When a disease outbreak hits, even the slightest inefficiency in supply chains can lead to a catastrophic loss of human life. A joint initiative of The United Nations World Food Programme and NEC Corporation will greatly improve the supply chain response to the next pandemic. 

The 2013-2016 West Africa Ebola outbreak began in countries of Guinea, Liberia, and Sierra Leone, with smaller outbreaks occurring in Nigeria, Mali and Senegal. Imported cases led to infections being reported in the UK, Spain, Sardinia and U.S. before the outbreak was declared in June 2016. By this point, the World Health Organisation reported a total of 28,616 cases and 11,310 deaths.

According to the UN World Food Programme (WFP), the need for a streamlined and coordinated supply chain response was highlighted through the many challenges encountered during the West Africa Ebola outbreak. They included:

  • Severe warehousing and distributing capacity constraints
  • Limited visibility of the overall supply and demand of critical items
  • Access constraints caused by border closures
  • A lack of public-private sector coordination resulting in duplicate efforts and an inefficient response

Protective clothing (pictured above) is an example of a critical item that must get through to healthcare workers in outbreak areas. A full set of protective clothing includes a suit, goggles, a mask, sock, boots and an apron. Healthcare workers change garments frequently, discarding gear that has barely been used to minimise exposure to the virus. By October of 2014, Ebola suit makers including DuPont and Kimberly-Clark had tripled production to try to cope with demand as health workers used an average of seven suits per bed, per day. The World Health Organisation estimated that three million protective suits were needed over the course of the outbreak. Tragically, healthcare workers represented nearly 10 percent of cases and fatalities due to ebola.

New supply chain platform will save lives when the next pandemic comes

Supply chain logistics are a critical part of any emergency intervention. Inadequate logistics can lead to critical delays, cost lives and waste precious resources. NEC’s announcement of a new information platform, which will be part of the Global Pandemic Supply Chain Network, is expected to improve response times, find cost efficiencies and aid in continuous improvement.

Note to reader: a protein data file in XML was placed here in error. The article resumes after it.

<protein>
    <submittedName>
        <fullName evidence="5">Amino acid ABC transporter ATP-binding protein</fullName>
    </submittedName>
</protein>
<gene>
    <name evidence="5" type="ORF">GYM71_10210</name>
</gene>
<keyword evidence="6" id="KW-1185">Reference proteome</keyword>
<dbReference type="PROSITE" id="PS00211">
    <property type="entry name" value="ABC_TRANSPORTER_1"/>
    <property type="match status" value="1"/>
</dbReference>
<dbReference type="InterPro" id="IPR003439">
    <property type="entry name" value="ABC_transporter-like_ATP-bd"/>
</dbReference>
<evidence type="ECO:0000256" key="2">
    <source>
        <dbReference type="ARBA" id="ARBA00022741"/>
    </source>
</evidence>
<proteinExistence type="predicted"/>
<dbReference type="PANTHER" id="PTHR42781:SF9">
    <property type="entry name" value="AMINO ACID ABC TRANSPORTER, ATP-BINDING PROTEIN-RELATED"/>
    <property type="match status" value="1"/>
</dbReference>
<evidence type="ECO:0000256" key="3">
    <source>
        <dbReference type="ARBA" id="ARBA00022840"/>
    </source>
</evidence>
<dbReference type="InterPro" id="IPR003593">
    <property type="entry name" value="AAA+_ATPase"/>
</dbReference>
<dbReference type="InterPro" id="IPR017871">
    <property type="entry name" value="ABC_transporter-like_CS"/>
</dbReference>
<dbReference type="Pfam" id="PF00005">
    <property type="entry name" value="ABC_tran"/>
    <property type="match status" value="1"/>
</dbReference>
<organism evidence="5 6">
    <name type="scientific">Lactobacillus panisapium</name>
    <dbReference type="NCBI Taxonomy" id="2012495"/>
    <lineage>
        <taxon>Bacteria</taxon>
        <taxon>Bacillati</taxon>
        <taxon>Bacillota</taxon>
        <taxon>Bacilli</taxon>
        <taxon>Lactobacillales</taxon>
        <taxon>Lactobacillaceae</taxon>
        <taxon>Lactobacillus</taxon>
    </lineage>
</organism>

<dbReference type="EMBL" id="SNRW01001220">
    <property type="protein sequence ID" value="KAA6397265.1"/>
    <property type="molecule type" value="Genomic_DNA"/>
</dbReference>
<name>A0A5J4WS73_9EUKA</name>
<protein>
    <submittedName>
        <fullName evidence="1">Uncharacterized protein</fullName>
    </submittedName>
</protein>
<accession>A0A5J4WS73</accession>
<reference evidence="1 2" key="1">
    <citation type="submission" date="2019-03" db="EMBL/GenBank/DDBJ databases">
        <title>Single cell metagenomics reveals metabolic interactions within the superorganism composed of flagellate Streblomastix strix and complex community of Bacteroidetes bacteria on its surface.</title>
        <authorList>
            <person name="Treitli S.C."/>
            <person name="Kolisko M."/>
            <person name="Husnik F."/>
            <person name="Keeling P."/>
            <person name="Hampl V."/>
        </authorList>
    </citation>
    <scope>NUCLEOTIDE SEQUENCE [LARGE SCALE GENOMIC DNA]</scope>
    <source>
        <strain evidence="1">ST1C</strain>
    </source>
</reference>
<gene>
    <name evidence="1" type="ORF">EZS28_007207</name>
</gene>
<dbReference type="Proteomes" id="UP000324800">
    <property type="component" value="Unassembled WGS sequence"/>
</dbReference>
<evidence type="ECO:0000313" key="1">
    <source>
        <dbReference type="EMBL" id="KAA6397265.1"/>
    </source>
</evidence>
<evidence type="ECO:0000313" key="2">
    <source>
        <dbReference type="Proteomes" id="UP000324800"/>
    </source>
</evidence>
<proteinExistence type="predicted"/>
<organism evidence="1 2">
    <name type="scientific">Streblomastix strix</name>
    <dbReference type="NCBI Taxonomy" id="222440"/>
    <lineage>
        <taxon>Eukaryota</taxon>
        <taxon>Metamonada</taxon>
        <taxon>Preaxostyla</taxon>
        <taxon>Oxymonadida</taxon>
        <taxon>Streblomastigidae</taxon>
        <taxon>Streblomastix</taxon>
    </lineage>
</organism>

The technology has been described as a “logistics visualization system that will enable end-to-end tracking of pandemic response items” – such as protective clothing – within a country facing an outbreak, helping to ensure quick and appropriate delivery of supplies to people in need. Other key functions of the system include reporting, analysis of supply chain inefficiencies, data integration with existing logistics systems and in-country warehouse management.

“It is widely recognised that the global health architecture could be reinforced with an improved supply chain platform to enable better preparation and faster response time for pandemics”, said a spokesperson for the Japanese Government, which committed US$1 million to the development of the new technology.

 Public/private collaboration driving results

Perhaps the most encouraging aspect of this announcement is the demonstration of how effective public and private collaboration can be in solving enormous challenges such as a global pandemic response. Aside from the key collaboration between the WFP and NEC Corporation, a framework for future pandemic response has been developed through an “unprecedented” level of cooperation between public organisations including the UN, WHO, UNICEF, the World Bank; and private sector companies including Johnson & Johnson, UPS Foundation, Becton, Dickinson & Co., and NEC.

 In other procurement news this week…

 White House trade advisor reaffirms administration’s trade goals

  • The U.S. is seeking more reciprocal trade arrangements with key countries to boost growth, reduce the trade deficit and reclaim American production capacity, according to Peter Navarro, director of the White House National Trade Council.